Cookies help us deliver our Services. By using our Services, you agree to our use of cookies. Learn More.

Movies That Deserve A Modern-Day Remake

Though some film fans decry them as the ultimate desecration of their favorite movies, "remake" is not in and of itself a dirty word. Some of the best movies ever made have been remakes, or at the very least new adaptations of old material, and the idea of remaking a beloved film is not a new invention that corporate Hollywood has only recently adopted. Remakes are a relatively common thing, and while that makes them a mixed bag, sometimes the right material can produce a remake that lives up to or even surpasses the original film. Sometimes a great filmmaker simply wants to pay tribute to an old favorite, sometimes a producer sees an opportunity to say something new, and sometimes a cool idea just refuses to die. Whatever the case, remakes can be great if you give them a chance.

With that in mind, we're talking about several films, many of them classics in their own right, that could benefit from a modern update, sometimes for narrative reasons and sometimes because it would just be cool to see modern visual effects take hold.

The Breakfast Club

Arguably the best teen comedy John Hughes ever made (which is really saying something), The Breakfast Club is the story of five teenagers, each from very different cliques and backgrounds within their high school. Though they seem to have almost nothing in common, they're forced to spend the day together in a Saturday detention session, and while their clueless principal is away they pour their hearts out to each other and bond in ways they never thought possible.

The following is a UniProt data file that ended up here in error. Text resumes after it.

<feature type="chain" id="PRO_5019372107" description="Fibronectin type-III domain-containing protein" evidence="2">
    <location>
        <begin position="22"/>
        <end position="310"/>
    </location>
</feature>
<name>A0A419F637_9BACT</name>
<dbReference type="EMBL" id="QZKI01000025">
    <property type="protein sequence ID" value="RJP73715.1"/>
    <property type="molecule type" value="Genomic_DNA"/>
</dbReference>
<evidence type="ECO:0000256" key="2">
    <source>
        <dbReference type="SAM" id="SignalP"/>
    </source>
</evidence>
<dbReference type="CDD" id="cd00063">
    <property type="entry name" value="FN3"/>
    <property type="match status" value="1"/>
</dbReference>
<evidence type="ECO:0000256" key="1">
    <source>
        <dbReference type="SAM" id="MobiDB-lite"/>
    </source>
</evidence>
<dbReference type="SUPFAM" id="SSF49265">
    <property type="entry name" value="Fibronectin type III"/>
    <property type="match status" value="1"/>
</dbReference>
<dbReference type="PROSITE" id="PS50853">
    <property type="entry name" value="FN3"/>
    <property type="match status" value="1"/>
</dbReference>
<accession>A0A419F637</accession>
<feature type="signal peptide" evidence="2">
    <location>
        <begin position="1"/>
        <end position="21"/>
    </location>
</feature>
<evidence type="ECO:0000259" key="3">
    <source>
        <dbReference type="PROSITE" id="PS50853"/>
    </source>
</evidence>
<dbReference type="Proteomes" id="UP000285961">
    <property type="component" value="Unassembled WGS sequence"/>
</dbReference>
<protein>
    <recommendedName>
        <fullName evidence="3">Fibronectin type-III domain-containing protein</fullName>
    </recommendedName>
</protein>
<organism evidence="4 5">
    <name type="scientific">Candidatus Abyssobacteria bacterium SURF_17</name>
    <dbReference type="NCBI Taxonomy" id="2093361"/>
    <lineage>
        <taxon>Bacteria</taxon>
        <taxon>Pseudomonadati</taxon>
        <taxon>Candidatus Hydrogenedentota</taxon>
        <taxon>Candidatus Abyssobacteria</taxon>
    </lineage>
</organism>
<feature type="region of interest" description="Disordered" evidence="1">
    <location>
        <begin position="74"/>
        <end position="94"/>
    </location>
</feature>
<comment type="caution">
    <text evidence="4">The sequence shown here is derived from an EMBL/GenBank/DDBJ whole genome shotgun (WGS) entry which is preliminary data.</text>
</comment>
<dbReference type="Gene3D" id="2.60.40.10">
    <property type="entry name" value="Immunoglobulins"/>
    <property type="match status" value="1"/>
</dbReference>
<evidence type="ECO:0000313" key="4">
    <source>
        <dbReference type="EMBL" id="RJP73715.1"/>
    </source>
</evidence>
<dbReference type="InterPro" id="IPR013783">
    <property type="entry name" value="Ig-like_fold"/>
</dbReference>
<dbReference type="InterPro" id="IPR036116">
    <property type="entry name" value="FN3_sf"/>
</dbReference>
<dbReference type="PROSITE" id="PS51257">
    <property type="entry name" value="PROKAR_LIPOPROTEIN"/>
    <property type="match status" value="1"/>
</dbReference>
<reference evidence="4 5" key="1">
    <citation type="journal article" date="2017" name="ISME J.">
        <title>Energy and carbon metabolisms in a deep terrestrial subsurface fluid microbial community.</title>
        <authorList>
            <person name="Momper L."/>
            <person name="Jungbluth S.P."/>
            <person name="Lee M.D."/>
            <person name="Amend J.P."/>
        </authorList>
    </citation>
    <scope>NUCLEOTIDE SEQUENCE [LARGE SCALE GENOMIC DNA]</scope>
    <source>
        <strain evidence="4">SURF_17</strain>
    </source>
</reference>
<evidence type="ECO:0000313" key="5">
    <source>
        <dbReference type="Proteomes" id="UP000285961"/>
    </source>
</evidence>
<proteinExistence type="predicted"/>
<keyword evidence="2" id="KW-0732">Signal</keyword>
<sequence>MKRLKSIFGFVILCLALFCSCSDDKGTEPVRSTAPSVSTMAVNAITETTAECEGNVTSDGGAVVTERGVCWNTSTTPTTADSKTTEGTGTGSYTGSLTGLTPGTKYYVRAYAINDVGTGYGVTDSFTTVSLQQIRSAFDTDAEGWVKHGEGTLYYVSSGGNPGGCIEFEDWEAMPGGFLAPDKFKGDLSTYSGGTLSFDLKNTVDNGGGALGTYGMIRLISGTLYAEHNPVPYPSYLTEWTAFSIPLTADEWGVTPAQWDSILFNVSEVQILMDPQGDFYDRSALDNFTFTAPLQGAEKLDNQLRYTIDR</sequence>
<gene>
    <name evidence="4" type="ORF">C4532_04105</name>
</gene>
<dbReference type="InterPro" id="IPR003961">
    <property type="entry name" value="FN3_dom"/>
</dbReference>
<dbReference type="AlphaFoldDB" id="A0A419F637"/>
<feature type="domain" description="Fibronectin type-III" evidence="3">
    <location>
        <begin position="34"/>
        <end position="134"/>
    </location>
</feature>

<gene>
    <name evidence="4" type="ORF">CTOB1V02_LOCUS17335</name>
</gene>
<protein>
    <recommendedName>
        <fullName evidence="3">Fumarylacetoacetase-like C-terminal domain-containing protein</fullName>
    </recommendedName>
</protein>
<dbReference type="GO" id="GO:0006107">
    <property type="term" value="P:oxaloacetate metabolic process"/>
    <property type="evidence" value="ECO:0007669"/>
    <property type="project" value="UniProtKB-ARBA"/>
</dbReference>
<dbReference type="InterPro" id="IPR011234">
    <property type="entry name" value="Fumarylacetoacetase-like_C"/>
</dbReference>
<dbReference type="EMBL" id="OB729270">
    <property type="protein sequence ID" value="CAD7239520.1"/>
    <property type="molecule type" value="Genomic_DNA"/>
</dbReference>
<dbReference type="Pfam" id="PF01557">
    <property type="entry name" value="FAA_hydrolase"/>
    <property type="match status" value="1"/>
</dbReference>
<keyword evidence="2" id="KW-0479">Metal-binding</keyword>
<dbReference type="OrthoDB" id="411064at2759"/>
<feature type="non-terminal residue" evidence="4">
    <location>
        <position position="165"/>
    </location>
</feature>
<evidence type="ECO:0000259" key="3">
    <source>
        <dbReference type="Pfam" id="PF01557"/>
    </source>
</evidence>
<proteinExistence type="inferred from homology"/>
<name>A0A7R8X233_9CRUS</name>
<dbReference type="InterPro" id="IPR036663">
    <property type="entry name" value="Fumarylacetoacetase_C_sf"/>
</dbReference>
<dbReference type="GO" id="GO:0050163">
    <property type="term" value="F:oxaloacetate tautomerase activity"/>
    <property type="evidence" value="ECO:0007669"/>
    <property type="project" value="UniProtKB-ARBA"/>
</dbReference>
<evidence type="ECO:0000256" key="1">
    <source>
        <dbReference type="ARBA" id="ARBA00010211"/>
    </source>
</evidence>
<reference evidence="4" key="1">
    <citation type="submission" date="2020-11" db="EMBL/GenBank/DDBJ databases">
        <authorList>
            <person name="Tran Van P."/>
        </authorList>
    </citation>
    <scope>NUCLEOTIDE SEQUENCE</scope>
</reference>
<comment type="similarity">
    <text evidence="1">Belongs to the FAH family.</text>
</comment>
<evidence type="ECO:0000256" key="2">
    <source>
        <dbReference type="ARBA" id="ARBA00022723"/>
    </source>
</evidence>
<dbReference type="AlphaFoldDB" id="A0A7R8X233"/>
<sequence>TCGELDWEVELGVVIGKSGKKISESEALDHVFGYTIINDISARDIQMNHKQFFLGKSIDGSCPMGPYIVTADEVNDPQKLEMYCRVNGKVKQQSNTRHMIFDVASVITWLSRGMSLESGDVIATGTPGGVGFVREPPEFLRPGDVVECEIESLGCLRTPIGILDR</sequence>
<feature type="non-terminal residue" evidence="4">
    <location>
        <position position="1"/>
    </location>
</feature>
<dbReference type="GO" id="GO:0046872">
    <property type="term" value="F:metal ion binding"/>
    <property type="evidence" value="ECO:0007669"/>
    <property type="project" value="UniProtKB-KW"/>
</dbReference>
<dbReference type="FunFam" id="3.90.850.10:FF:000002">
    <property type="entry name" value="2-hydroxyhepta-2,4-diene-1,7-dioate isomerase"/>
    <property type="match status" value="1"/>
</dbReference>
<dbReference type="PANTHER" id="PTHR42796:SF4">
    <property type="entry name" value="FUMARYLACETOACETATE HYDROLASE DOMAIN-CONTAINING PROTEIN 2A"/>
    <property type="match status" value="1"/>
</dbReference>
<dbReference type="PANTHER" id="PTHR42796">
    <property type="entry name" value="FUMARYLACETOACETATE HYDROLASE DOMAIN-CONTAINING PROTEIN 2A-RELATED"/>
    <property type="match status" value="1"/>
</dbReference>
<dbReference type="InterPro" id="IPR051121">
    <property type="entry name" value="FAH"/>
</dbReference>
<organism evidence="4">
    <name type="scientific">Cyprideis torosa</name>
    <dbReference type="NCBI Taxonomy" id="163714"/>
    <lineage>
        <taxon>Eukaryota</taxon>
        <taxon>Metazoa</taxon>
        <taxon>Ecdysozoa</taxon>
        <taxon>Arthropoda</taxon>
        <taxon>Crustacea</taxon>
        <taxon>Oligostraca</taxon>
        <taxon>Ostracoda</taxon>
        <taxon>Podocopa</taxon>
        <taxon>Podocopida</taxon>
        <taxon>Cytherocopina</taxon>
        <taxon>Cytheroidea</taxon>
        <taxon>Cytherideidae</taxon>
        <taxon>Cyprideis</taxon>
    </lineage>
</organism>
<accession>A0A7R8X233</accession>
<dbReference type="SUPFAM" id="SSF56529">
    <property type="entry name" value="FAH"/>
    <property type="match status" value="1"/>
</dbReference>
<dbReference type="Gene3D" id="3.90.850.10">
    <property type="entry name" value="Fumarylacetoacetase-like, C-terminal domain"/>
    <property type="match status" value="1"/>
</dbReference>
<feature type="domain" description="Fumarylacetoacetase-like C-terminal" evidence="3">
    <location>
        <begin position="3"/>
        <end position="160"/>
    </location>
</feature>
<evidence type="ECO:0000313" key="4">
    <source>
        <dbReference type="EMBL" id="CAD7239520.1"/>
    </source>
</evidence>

Hughes' original film retains a certain timeless quality even today, but despite its classic status, it would be very possible to make another great film using the same Breakfast Club formula with 21st century eyes. For one thing, all of the kids in the group are white, and for another they all seem to be straight. The movie doesn't have to become entirely about identity politics, but a version of The Breakfast Club that looked at the struggles of other kinds of teenagers in a modern American high school could be powerful.

Tourist Trap

Tourist Trap doesn't rank among the most widely seen films in the slasher movie boom of the late 1970s and early 1980s, but it's definitely still one of the most interesting. The film takes the classic slasher framing of a group of hapless young people lured into a murderous killing ground and places it in the midst of a strange roadside attraction where mannequins seem to move on their own. It's part classic maniac killer scenario, part supernatural horror show, and it all works to create one of the strangest and most disturbing films in the subgenre.

So why remake it? Well, for one thing, the concept would still absolutely work, particularly in an era when young hipsters are always eager to seek out the quirkiest and most rundown places imaginable for the sake of their Instagram accounts. For another, there's so much mystery remaining in the film's mythology that it seems like something worth mining for an even darker version of the story.

Chopping Mall

Chopping Mall is a great name for a horror film, and while the resulting movie itself isn't as widely seen as various other 1980s scarefests, it's still worth seeking out for its sense of dark fun and full-on mall nostalgia vibes. The film follows a group of young people who decide to party in their local mall after it's closed for the night, but this isn't just another mall: it was recently outfitted with a state of the art robotic security system, and something within that system has gone very wrong.